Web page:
NEW YORK (Reuters Health) – Administering acetylcysteine to patients before and after they undergo coronary or peripheral angiography does not reduce the occurrence of contrast-induced nephropathy, according to the results of a large randomized trial conducted in Brazil.
“These findings have important implications for clinical practice and may prevent unnecessary procedure delays and health expenditures associated with the administration of acetylcysteine,” the authors comment in their report in Circulation published online August 22.
Dr. Otavio Berwanger, with Hospital do Coracao in Sao Paulo, and colleagues note that the use of acetylcysteine to prevent acute renal injury by iodinated contrast agents is based on its antioxidant and hemodynamic effects in the kidney. However, most clinical trials testing its efficacy have been small or of poor quality, and results have varied widely.
To address these issues, the team conducted a 46-site randomized trial of acetylcysteine versus placebo in 2308 patients undergoing angiography and who had at least one risk factor for contrast-induced nephropathy: ie, age over 70, renal impairment, diabetes, heart failure or hypotension.
Patients were given two doses of 1200 mg acetylcysteine or placebo before the procedure and two doses afterwards.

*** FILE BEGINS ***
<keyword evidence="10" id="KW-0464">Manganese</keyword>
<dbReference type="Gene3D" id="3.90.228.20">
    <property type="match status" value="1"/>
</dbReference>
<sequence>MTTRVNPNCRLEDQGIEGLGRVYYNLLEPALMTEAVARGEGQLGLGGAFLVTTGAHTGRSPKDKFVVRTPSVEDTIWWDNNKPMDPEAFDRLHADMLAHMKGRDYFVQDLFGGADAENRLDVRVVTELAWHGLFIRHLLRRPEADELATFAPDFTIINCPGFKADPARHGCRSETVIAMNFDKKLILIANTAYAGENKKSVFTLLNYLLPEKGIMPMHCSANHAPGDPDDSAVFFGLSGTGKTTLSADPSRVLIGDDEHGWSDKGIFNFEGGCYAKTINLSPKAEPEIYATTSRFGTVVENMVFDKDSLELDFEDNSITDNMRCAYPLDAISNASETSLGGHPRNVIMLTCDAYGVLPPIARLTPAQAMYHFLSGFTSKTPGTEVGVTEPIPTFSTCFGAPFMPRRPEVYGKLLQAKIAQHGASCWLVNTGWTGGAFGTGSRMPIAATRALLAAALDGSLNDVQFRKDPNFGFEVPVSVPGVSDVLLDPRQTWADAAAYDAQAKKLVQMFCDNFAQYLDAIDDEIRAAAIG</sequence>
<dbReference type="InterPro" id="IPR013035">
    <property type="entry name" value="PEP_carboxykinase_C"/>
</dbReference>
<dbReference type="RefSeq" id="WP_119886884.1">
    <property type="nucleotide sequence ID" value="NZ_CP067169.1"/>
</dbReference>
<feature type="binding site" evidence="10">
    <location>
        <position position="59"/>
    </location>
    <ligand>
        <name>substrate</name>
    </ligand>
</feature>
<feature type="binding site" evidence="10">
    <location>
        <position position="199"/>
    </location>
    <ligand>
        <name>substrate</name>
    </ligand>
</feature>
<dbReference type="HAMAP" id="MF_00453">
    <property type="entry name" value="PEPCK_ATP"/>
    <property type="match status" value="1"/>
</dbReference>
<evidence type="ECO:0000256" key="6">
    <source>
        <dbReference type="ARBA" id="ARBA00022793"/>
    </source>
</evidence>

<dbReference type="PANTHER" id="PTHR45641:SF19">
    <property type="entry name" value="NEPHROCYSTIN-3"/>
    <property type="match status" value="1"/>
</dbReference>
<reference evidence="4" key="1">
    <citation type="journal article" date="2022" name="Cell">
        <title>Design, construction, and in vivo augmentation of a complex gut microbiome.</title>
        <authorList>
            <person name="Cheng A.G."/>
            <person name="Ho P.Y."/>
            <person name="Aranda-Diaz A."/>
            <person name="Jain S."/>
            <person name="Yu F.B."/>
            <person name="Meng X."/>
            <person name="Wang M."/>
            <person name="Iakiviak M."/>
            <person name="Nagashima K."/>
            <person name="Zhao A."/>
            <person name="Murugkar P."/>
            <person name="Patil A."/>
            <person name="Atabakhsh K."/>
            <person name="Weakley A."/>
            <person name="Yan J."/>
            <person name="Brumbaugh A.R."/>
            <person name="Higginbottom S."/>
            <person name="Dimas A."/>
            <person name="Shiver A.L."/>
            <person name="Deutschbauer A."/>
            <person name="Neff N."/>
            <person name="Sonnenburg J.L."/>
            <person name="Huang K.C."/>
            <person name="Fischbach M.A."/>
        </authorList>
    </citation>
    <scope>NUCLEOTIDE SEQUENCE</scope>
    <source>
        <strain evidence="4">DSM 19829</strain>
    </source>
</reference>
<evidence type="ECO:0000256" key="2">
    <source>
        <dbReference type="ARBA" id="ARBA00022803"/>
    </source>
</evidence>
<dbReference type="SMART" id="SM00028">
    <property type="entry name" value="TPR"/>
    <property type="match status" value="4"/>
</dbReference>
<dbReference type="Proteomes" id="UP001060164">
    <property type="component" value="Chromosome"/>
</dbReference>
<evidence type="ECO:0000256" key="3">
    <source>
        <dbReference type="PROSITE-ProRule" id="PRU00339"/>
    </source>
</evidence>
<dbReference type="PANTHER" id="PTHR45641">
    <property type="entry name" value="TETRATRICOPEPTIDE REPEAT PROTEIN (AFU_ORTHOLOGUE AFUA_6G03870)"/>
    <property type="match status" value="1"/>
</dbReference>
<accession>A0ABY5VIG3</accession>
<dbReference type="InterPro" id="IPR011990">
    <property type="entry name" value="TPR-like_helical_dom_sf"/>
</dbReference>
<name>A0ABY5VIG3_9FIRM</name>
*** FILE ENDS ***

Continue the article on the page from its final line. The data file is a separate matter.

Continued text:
The primary endpoint of acute kidney injury, defined as a 25% elevation of serum creatinine above baseline between 48 and 96 hours after angiography, occurred in 12.7% of both the acetylcysteine group and the placebo group (relative risk, 1.00; p=0.97), the researchers found.
The secondary endpoint of the composite outcome of death or need for dialysis at 30 days was 2.2% in the acetylcysteine group and 2.3% in the placebo group (hazard ratio, 0.97; p=0.92), the report indicates.
Furthermore, acetylcysteine was not associated with any benefit in any of the subgroups analyzed, including those with renal impairment.
The investigators also conducted a meta-analysis of their results in the context of 45 other related trials and found “a huge variation in the effect on contrast-induced acute kidney injury, although those with adequate methodological criteria did not show any clinical benefit of acetylcysteine.”
Dr. Berwanger and colleagues conclude, “On the basis of our results, we do not recommend routine use of acetylcysteine for patients undergoing angiography.”